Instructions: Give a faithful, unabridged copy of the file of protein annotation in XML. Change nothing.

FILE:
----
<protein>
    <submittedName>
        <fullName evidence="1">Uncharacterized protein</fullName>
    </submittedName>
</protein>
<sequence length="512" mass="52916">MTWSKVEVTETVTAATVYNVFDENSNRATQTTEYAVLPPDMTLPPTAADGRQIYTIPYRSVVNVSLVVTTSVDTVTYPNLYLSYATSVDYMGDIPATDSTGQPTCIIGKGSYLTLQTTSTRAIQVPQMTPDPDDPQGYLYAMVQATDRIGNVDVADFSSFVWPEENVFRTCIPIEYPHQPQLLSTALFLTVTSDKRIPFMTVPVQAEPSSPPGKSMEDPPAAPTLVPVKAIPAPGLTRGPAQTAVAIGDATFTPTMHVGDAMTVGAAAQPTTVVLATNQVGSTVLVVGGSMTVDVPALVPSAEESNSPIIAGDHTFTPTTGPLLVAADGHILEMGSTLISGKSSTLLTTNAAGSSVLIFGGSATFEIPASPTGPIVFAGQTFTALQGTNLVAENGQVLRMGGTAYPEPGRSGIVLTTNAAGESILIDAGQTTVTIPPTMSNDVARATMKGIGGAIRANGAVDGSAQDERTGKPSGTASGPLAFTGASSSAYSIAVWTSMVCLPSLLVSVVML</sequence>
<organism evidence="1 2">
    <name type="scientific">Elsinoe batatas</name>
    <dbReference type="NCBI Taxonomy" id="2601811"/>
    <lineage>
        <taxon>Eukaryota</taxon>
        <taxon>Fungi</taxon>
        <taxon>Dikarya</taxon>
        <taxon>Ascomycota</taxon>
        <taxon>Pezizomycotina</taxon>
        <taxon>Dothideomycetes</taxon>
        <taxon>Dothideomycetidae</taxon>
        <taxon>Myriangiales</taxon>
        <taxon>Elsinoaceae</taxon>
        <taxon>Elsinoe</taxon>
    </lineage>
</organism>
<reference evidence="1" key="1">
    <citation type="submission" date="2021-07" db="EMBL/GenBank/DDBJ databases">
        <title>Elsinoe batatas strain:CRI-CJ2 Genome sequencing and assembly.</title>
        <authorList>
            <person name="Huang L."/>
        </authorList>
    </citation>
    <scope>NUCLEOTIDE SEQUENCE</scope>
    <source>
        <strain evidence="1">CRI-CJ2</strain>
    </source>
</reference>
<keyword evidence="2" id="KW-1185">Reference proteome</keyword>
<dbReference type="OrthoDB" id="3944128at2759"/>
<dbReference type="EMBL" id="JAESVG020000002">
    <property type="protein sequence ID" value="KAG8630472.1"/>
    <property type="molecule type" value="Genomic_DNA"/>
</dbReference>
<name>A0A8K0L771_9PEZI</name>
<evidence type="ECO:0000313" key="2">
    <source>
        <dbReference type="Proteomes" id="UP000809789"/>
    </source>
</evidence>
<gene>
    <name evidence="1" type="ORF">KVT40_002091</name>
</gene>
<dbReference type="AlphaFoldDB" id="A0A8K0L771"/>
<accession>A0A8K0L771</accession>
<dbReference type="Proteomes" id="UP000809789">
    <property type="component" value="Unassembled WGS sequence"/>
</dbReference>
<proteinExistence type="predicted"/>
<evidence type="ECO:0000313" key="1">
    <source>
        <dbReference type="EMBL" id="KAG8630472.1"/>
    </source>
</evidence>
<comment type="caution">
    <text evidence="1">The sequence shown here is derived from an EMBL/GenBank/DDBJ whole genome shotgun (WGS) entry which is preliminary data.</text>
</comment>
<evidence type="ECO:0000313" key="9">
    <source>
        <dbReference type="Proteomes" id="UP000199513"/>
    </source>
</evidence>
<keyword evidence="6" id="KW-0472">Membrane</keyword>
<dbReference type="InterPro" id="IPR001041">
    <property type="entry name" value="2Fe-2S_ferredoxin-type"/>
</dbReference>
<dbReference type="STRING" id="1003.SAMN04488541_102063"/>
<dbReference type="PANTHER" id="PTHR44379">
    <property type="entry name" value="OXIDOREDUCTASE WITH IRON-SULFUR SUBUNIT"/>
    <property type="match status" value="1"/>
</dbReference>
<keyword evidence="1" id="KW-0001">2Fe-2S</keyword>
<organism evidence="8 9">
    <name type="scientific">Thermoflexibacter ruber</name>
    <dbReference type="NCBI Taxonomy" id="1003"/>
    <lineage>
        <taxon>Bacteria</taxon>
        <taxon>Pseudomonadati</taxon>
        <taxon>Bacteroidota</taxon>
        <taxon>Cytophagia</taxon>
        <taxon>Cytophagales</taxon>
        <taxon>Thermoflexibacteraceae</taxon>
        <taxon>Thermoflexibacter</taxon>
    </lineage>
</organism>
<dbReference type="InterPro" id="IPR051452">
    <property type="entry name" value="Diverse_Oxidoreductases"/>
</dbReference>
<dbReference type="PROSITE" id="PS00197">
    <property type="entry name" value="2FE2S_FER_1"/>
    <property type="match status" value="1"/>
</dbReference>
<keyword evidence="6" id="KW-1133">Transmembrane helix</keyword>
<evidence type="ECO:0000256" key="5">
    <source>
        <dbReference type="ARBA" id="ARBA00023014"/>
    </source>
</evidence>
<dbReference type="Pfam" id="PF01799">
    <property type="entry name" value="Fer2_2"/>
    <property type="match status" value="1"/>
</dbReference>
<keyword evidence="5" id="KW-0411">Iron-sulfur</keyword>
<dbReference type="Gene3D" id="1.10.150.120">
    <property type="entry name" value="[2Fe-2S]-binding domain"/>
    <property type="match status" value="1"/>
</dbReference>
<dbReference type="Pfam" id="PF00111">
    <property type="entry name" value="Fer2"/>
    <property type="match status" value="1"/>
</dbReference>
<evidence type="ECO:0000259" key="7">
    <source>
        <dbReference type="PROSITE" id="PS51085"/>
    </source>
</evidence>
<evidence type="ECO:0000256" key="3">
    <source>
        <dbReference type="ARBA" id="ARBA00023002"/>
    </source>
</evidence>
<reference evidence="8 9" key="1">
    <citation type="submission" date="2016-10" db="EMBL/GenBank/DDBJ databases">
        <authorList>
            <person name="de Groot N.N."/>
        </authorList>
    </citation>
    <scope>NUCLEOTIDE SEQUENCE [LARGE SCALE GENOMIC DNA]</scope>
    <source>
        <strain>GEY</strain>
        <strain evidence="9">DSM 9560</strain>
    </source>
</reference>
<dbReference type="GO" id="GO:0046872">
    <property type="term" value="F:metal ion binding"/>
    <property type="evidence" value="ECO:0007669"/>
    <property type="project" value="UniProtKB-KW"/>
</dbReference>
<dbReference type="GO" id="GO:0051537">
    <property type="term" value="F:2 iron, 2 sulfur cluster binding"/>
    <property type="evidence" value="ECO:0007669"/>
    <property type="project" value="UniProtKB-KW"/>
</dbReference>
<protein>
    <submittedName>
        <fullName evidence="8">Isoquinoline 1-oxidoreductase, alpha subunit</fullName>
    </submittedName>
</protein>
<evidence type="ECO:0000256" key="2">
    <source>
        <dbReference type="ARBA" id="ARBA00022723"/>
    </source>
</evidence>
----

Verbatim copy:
<protein>
    <submittedName>
        <fullName evidence="1">Uncharacterized protein</fullName>
    </submittedName>
</protein>
<sequence length="512" mass="52916">MTWSKVEVTETVTAATVYNVFDENSNRATQTTEYAVLPPDMTLPPTAADGRQIYTIPYRSVVNVSLVVTTSVDTVTYPNLYLSYATSVDYMGDIPATDSTGQPTCIIGKGSYLTLQTTSTRAIQVPQMTPDPDDPQGYLYAMVQATDRIGNVDVADFSSFVWPEENVFRTCIPIEYPHQPQLLSTALFLTVTSDKRIPFMTVPVQAEPSSPPGKSMEDPPAAPTLVPVKAIPAPGLTRGPAQTAVAIGDATFTPTMHVGDAMTVGAAAQPTTVVLATNQVGSTVLVVGGSMTVDVPALVPSAEESNSPIIAGDHTFTPTTGPLLVAADGHILEMGSTLISGKSSTLLTTNAAGSSVLIFGGSATFEIPASPTGPIVFAGQTFTALQGTNLVAENGQVLRMGGTAYPEPGRSGIVLTTNAAGESILIDAGQTTVTIPPTMSNDVARATMKGIGGAIRANGAVDGSAQDERTGKPSGTASGPLAFTGASSSAYSIAVWTSMVCLPSLLVSVVML</sequence>
<organism evidence="1 2">
    <name type="scientific">Elsinoe batatas</name>
    <dbReference type="NCBI Taxonomy" id="2601811"/>
    <lineage>
        <taxon>Eukaryota</taxon>
        <taxon>Fungi</taxon>
        <taxon>Dikarya</taxon>
        <taxon>Ascomycota</taxon>
        <taxon>Pezizomycotina</taxon>
        <taxon>Dothideomycetes</taxon>
        <taxon>Dothideomycetidae</taxon>
        <taxon>Myriangiales</taxon>
        <taxon>Elsinoaceae</taxon>
        <taxon>Elsinoe</taxon>
    </lineage>
</organism>
<reference evidence="1" key="1">
    <citation type="submission" date="2021-07" db="EMBL/GenBank/DDBJ databases">
        <title>Elsinoe batatas strain:CRI-CJ2 Genome sequencing and assembly.</title>
        <authorList>
            <person name="Huang L."/>
        </authorList>
    </citation>
    <scope>NUCLEOTIDE SEQUENCE</scope>
    <source>
        <strain evidence="1">CRI-CJ2</strain>
    </source>
</reference>
<keyword evidence="2" id="KW-1185">Reference proteome</keyword>
<dbReference type="OrthoDB" id="3944128at2759"/>
<dbReference type="EMBL" id="JAESVG020000002">
    <property type="protein sequence ID" value="KAG8630472.1"/>
    <property type="molecule type" value="Genomic_DNA"/>
</dbReference>
<name>A0A8K0L771_9PEZI</name>
<evidence type="ECO:0000313" key="2">
    <source>
        <dbReference type="Proteomes" id="UP000809789"/>
    </source>
</evidence>
<gene>
    <name evidence="1" type="ORF">KVT40_002091</name>
</gene>
<dbReference type="AlphaFoldDB" id="A0A8K0L771"/>
<accession>A0A8K0L771</accession>
<dbReference type="Proteomes" id="UP000809789">
    <property type="component" value="Unassembled WGS sequence"/>
</dbReference>
<proteinExistence type="predicted"/>
<evidence type="ECO:0000313" key="1">
    <source>
        <dbReference type="EMBL" id="KAG8630472.1"/>
    </source>
</evidence>
<comment type="caution">
    <text evidence="1">The sequence shown here is derived from an EMBL/GenBank/DDBJ whole genome shotgun (WGS) entry which is preliminary data.</text>
</comment>
<evidence type="ECO:0000313" key="9">
    <source>
        <dbReference type="Proteomes" id="UP000199513"/>
    </source>
</evidence>
<keyword evidence="6" id="KW-0472">Membrane</keyword>
<dbReference type="InterPro" id="IPR001041">
    <property type="entry name" value="2Fe-2S_ferredoxin-type"/>
</dbReference>
<dbReference type="STRING" id="1003.SAMN04488541_102063"/>
<dbReference type="PANTHER" id="PTHR44379">
    <property type="entry name" value="OXIDOREDUCTASE WITH IRON-SULFUR SUBUNIT"/>
    <property type="match status" value="1"/>
</dbReference>
<keyword evidence="1" id="KW-0001">2Fe-2S</keyword>
<organism evidence="8 9">
    <name type="scientific">Thermoflexibacter ruber</name>
    <dbReference type="NCBI Taxonomy" id="1003"/>
    <lineage>
        <taxon>Bacteria</taxon>
        <taxon>Pseudomonadati</taxon>
        <taxon>Bacteroidota</taxon>
        <taxon>Cytophagia</taxon>
        <taxon>Cytophagales</taxon>
        <taxon>Thermoflexibacteraceae</taxon>
        <taxon>Thermoflexibacter</taxon>
    </lineage>
</organism>
<dbReference type="InterPro" id="IPR051452">
    <property type="entry name" value="Diverse_Oxidoreductases"/>
</dbReference>
<dbReference type="PROSITE" id="PS00197">
    <property type="entry name" value="2FE2S_FER_1"/>
    <property type="match status" value="1"/>
</dbReference>
<keyword evidence="6" id="KW-1133">Transmembrane helix</keyword>
<evidence type="ECO:0000256" key="5">
    <source>
        <dbReference type="ARBA" id="ARBA00023014"/>
    </source>
</evidence>
<dbReference type="Pfam" id="PF01799">
    <property type="entry name" value="Fer2_2"/>
    <property type="match status" value="1"/>
</dbReference>
<keyword evidence="5" id="KW-0411">Iron-sulfur</keyword>
<dbReference type="Gene3D" id="1.10.150.120">
    <property type="entry name" value="[2Fe-2S]-binding domain"/>
    <property type="match status" value="1"/>
</dbReference>
<dbReference type="Pfam" id="PF00111">
    <property type="entry name" value="Fer2"/>
    <property type="match status" value="1"/>
</dbReference>
<evidence type="ECO:0000259" key="7">
    <source>
        <dbReference type="PROSITE" id="PS51085"/>
    </source>
</evidence>
<evidence type="ECO:0000256" key="3">
    <source>
        <dbReference type="ARBA" id="ARBA00023002"/>
    </source>
</evidence>
<reference evidence="8 9" key="1">
    <citation type="submission" date="2016-10" db="EMBL/GenBank/DDBJ databases">
        <authorList>
            <person name="de Groot N.N."/>
        </authorList>
    </citation>
    <scope>NUCLEOTIDE SEQUENCE [LARGE SCALE GENOMIC DNA]</scope>
    <source>
        <strain>GEY</strain>
        <strain evidence="9">DSM 9560</strain>
    </source>
</reference>
<dbReference type="GO" id="GO:0046872">
    <property type="term" value="F:metal ion binding"/>
    <property type="evidence" value="ECO:0007669"/>
    <property type="project" value="UniProtKB-KW"/>
</dbReference>
<dbReference type="GO" id="GO:0051537">
    <property type="term" value="F:2 iron, 2 sulfur cluster binding"/>
    <property type="evidence" value="ECO:0007669"/>
    <property type="project" value="UniProtKB-KW"/>
</dbReference>
<protein>
    <submittedName>
        <fullName evidence="8">Isoquinoline 1-oxidoreductase, alpha subunit</fullName>
    </submittedName>
</protein>
<evidence type="ECO:0000256" key="2">
    <source>
        <dbReference type="ARBA" id="ARBA00022723"/>
    </source>
</evidence>